Benjamin Barry is an advertising executive and ladies' man who, to win a big campaign, bets that he can make a woman fall in love with him in 10 days. Andie Anderson covers the "How To" beat for "Composure" magazine and is assigned to write an article on "How to Lose a Guy in 10 days." They meet in a bar shortly after the bet is made.
At Charles de Gaulle Airport in Paris, a beautician on her way to a new job in Mexico accidentally meets a cook who is on his way back from America. Labor strikes, bad weather, and pure luck cause the two of them to share a room overnight at the airport Hilton hotel. Will their initial mutual indifference and downright hostility turn into a one night stand or perhaps something more? Written by
Dragomir R. Radev
American Airlines does not fly to Munich from Paris. See more »
What gets it up at night brings it down in the morning!
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The end credits include the receipe for the "Mignonettes de veau" that Felix cooks for Rose in the film: Mignonettes de veau Vous êtes nombreux à nous demander la recette des "Mignonettes de veau" qui est décrite au générique de fin du film ! Préparation : 10mn - Cuisson : 8mn environ Ingrédients pour 2 personnes : 400g de veau 250g de carottes 4 petites courgettes rondes (ou 2 allongées) 6 tomates grappe 2 blancs de poireaux 1 cuillère de vinaigre balsamique 1 cuillère à soupe d'huile d'olive 1 pincée de graines de sésame Armagnac Persil plat, poivre et gros sel Découper les légumes en julienne. Les réduire à feu doux dans une sauteuse avec un filet d'huile d'olive pendant 5 minutes. Y ajouter une pincée de gros sel, du persil et poivrer. Remuer le tout avec une spatule en bois en racontant votre vie. Couper le veau en tranches d'environ 2 cm. Oter les légumes du feu et placer les mignonettes de veau dans une poêle déjà chaude. Arroser largement la viande d'Armagnac puis faire flamber. Laisser la flamme environ 1 minute. Reposer sur le feu et y ajouter une pincée de graines de sésame ainsi que le vinaigre balsamique (ou la sauce soja selon disponibilité). Servir chaud nappé des légumes croquants. Suggestion d'accompagnement : Calon-Ségur 96 This is translated on the English print. See more »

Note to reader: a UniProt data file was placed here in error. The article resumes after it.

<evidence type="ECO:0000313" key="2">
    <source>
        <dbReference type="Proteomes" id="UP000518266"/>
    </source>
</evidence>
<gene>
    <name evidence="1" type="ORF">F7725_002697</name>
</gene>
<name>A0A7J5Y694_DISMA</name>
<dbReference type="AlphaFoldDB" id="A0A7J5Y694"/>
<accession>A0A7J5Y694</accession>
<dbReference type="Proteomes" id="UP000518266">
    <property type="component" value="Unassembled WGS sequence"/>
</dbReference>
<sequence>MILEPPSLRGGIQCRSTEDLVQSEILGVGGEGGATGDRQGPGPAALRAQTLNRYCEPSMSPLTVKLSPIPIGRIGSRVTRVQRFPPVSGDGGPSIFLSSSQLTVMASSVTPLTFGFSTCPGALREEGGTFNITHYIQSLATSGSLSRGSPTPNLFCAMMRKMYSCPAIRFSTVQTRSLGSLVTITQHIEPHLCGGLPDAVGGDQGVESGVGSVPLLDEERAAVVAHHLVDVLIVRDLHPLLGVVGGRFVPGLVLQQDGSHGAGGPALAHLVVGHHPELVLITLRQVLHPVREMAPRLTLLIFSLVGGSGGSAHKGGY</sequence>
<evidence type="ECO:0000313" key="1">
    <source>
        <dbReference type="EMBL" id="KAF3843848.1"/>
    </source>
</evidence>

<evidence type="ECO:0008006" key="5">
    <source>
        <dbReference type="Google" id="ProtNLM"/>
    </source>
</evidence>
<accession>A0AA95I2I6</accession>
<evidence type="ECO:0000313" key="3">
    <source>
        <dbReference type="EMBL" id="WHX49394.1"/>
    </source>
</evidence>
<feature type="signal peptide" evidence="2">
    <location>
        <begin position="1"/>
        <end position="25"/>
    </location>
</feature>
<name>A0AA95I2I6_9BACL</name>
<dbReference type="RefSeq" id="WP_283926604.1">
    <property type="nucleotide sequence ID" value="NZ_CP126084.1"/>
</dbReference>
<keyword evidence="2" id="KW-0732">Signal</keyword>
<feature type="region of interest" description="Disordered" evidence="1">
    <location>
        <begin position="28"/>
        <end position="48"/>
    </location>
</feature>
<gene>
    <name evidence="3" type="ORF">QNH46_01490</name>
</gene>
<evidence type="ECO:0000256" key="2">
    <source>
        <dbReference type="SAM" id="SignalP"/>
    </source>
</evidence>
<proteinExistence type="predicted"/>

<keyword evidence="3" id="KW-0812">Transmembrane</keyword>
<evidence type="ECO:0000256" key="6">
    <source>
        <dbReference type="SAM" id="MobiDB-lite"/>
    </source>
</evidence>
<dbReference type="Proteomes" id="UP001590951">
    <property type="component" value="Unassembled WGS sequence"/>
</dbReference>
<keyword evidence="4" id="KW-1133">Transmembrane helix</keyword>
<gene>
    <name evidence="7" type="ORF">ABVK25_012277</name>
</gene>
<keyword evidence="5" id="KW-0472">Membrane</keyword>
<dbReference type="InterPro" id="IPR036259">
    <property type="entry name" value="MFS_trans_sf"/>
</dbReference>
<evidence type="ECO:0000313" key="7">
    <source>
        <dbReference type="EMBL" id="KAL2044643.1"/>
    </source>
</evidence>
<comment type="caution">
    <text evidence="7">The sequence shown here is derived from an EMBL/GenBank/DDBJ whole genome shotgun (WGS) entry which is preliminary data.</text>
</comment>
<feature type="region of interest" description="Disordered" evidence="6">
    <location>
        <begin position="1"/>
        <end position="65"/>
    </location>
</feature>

A delightful, excentric and funny comedy about falling in love
"Décalage Horaire" or "Jet Lag" premiered at the Toronto Film Festival in September 2002.
Danielle Thompson's "Decalage Horaire" is a simple, yet not necessarily simplistic, ode to love. The story concerns two opposites who meet at Charles de Gaulle Airport during a strike. They are constantly thrown together by fate ending up spending a night together (sex does not enter the equation) and during the course of their wait realising they have more in common than they thought.
Félix (Jean Reno) is a French man living in the US. He is chasing after a woman he belives he still loves. Rose (Juliette Binoche) is a Beautician who has a one-way ticket to Mexico, she is desperately running away from a man she no longer loves.
As Félix, Reno gives a sullen performance as a man on the edge, caught between the chronic boredom of his life and the disappointment of a failed romance. His chemistry with Binoche is magnetic, and surprising, it's so much stronger than the Binoche-Depp pairing of Chocolat.
The revelation of the film however is Juliette Binoche' terrific turn as Rose. The beautician who hides behind a mask of colouful makeup and only becomes truly beautiful the day she removes it.
Binoche in her first successful comic role (in Chocolat afterall she was a more tragic figure) succeeds in creating a wonderfully funny and charming young woman, with an endearingly vunerable side. Time after time Reno feeds her the lines and she returns with the best moments of the film. Two parts which stand out are when Felix assumes Rose is a prostitute and when she discusses her make-up routine with him. Binoche will probably be César nominated for her role, and because this is such a change in direction for her she may even win.
The best thing about "Décalage Horaire" is that it is not merely sentimental, it's ironic tone is winning and much more interesting. Thompson's assured directon shows signs of maturity since "La buche", while her writing is as astute as ever.
The ending in mexico to the strains of Macy Gray's redoubtable "I try" is a memorable ending, for it's immediacy and it's pure sheer pleasure.
Viva la Binoche!
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